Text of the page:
By: Courtney Hart
It sounds like a problem from the movies. You’re driving along, minding
your own business, and suddenly a police car’s flashing lights emerge
and you have to pull over. You may not even know what you did wrong. It
didn’t seem like you were speeding. You put on your turn signal
before that last turn. You’re not weaving out of your lane. But
here you are, stopped on the side of the road anyway.
For many people, routine encounters with police are an intimidating experience
– even when you
know you’ve done nothing wrong. There’s something about the act
of being stopped by an officer that makes people feel apprehensive even
if you know you have no reason to be. And those vulnerable moments can
unfortunately lead to mistakes with serious consequences.
That’s where Maine criminal defense lawyers like us come in. We are
here to be your voice to the police. You are not obligated to answer an
officer’s questions. But you have to
let us help you. Ask for an attorney so he or she can discuss your options
with you. It’s best to have that advice, that advocate in your corner
from the beginning rather than after you’ve already allowed an officer
too much leeway.
Many people think that if an officer asks to search your vehicle, you have
You don’t. Even if there’s nothing to hide,
searches of vehicles are an intrusion on your privacy. That’s why the law provides that searches can only happen in certain
circumstances. Those laws are there to protect you, and we’re here
to let you know about them. Having tinted windows and a loud stereo could
give rise to an encounter with police, but that doesn’t give the
police any more reason to search your car than anyone else’s.
Here’s one crucial thing to remember: if an officer has the probable
cause he or she needs to search your vehicle, then a warrant should be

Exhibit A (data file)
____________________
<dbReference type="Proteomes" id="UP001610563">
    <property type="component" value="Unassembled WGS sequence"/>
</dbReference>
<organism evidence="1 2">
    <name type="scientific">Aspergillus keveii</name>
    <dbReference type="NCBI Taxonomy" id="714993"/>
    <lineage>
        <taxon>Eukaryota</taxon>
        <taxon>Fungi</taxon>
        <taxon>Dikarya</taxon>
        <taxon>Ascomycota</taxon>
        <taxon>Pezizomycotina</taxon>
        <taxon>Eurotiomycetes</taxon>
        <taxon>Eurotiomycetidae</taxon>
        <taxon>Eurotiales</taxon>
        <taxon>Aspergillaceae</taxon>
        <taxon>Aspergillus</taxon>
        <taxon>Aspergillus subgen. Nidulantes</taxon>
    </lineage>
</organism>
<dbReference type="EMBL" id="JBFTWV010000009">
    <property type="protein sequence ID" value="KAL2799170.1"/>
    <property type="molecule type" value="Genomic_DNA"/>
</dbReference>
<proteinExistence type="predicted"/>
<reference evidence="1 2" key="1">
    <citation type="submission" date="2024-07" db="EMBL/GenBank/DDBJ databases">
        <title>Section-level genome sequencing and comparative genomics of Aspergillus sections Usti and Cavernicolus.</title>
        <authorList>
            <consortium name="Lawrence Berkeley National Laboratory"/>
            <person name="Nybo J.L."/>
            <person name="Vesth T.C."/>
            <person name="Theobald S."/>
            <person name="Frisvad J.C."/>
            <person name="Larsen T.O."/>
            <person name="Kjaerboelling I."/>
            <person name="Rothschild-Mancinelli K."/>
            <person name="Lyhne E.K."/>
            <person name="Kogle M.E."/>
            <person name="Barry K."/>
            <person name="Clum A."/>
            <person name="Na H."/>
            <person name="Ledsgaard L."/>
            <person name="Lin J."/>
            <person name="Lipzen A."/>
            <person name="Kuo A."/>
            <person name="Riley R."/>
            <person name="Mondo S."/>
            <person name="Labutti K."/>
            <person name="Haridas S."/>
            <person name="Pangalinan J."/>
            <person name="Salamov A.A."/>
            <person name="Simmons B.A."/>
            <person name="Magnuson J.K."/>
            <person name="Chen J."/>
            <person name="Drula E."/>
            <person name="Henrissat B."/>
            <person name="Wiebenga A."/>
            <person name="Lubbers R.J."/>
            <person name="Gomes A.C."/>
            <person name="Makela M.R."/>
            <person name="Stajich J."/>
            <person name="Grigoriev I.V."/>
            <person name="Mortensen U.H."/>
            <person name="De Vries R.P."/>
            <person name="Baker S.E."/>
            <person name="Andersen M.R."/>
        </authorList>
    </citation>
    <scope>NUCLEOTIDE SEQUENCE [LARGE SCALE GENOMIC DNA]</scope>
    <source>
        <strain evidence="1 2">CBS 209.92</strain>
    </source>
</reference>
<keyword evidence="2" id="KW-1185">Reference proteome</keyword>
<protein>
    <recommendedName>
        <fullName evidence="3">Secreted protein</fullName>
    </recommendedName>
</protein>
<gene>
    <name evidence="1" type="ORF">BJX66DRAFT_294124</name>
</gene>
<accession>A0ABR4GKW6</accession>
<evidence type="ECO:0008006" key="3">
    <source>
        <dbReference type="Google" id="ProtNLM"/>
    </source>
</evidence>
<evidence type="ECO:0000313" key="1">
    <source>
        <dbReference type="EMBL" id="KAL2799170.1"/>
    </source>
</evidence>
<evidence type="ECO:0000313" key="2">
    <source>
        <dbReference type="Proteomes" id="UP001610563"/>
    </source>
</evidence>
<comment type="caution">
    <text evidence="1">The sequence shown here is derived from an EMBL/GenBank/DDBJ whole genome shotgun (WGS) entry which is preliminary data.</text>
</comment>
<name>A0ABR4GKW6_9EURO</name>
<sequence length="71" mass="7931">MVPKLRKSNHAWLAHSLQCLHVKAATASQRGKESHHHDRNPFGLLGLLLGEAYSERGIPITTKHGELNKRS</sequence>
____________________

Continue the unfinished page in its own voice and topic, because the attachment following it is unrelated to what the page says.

easy to get.
You don’t have to accommodate that request. You don’t have to argue or protest – you can simply, politely
say no. The officer either has to end the encounter there or go get a
warrant. You cannot be detained just because you or your vehicle looks
a certain way.
you don’t have to volunteer any information to the police. If you’re uncomfortable answering a certain question, you can simply
say so. Remember, even the friendliest officer is still there to do a
job: to get the information necessary to see if something illegal is going
on. You don’t have to help them.
For example, if an officer asks you whether you’ve been drinking
and how many beers you’ve had, that presumes you’ve had some
beer. Telling him or her you “only had one” may still give
that officer the information he or she needs to ask you to perform field
sobriety tests, or to search your vehicle. That’s when trouble starts.
An attorney may still be able to help you down the road, but you can be
your own best defender at the outset by calmly and politely telling the
police you haven’t done anything wrong and you’d like to speak
to a lawyer before you answer any questions.
Encounters with police can be unnerving even for the most confident people.
If you find yourself in a tough situation after an encounter with a law
enforcement officer, call one of our experienced
criminal lawyers at Shaheen & Gordon, P.A. today. We’re here to help you and
we represent clients throughout Maine from offices in Saco and Portland.
Consultations are free and confidential.